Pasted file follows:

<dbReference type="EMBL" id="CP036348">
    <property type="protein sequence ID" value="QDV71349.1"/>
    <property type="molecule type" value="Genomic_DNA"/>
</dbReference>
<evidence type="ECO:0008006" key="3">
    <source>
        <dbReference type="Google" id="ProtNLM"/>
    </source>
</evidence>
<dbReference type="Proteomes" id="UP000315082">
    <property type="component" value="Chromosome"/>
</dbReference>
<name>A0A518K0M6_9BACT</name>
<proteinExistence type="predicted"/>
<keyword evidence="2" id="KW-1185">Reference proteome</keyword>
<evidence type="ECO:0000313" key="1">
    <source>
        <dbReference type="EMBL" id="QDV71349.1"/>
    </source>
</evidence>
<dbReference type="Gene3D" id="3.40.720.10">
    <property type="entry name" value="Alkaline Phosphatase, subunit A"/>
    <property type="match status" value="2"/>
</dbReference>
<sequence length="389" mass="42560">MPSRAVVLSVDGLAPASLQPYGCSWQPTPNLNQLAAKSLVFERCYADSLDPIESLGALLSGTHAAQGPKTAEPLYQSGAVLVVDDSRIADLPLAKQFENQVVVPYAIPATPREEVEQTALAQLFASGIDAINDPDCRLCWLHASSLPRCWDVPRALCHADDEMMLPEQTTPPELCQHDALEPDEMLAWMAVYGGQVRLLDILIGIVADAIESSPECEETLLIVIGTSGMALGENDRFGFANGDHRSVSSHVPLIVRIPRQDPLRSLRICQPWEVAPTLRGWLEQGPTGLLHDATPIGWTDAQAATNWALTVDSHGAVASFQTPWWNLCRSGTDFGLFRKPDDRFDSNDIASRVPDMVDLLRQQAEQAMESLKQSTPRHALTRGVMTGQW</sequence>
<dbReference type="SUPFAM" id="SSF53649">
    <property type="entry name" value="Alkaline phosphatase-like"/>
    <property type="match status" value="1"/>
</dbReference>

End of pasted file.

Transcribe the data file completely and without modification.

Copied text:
<dbReference type="EMBL" id="CP036348">
    <property type="protein sequence ID" value="QDV71349.1"/>
    <property type="molecule type" value="Genomic_DNA"/>
</dbReference>
<evidence type="ECO:0008006" key="3">
    <source>
        <dbReference type="Google" id="ProtNLM"/>
    </source>
</evidence>
<dbReference type="Proteomes" id="UP000315082">
    <property type="component" value="Chromosome"/>
</dbReference>
<name>A0A518K0M6_9BACT</name>
<proteinExistence type="predicted"/>
<keyword evidence="2" id="KW-1185">Reference proteome</keyword>
<evidence type="ECO:0000313" key="1">
    <source>
        <dbReference type="EMBL" id="QDV71349.1"/>
    </source>
</evidence>
<dbReference type="Gene3D" id="3.40.720.10">
    <property type="entry name" value="Alkaline Phosphatase, subunit A"/>
    <property type="match status" value="2"/>
</dbReference>
<sequence length="389" mass="42560">MPSRAVVLSVDGLAPASLQPYGCSWQPTPNLNQLAAKSLVFERCYADSLDPIESLGALLSGTHAAQGPKTAEPLYQSGAVLVVDDSRIADLPLAKQFENQVVVPYAIPATPREEVEQTALAQLFASGIDAINDPDCRLCWLHASSLPRCWDVPRALCHADDEMMLPEQTTPPELCQHDALEPDEMLAWMAVYGGQVRLLDILIGIVADAIESSPECEETLLIVIGTSGMALGENDRFGFANGDHRSVSSHVPLIVRIPRQDPLRSLRICQPWEVAPTLRGWLEQGPTGLLHDATPIGWTDAQAATNWALTVDSHGAVASFQTPWWNLCRSGTDFGLFRKPDDRFDSNDIASRVPDMVDLLRQQAEQAMESLKQSTPRHALTRGVMTGQW</sequence>
<dbReference type="SUPFAM" id="SSF53649">
    <property type="entry name" value="Alkaline phosphatase-like"/>
    <property type="match status" value="1"/>
</dbReference>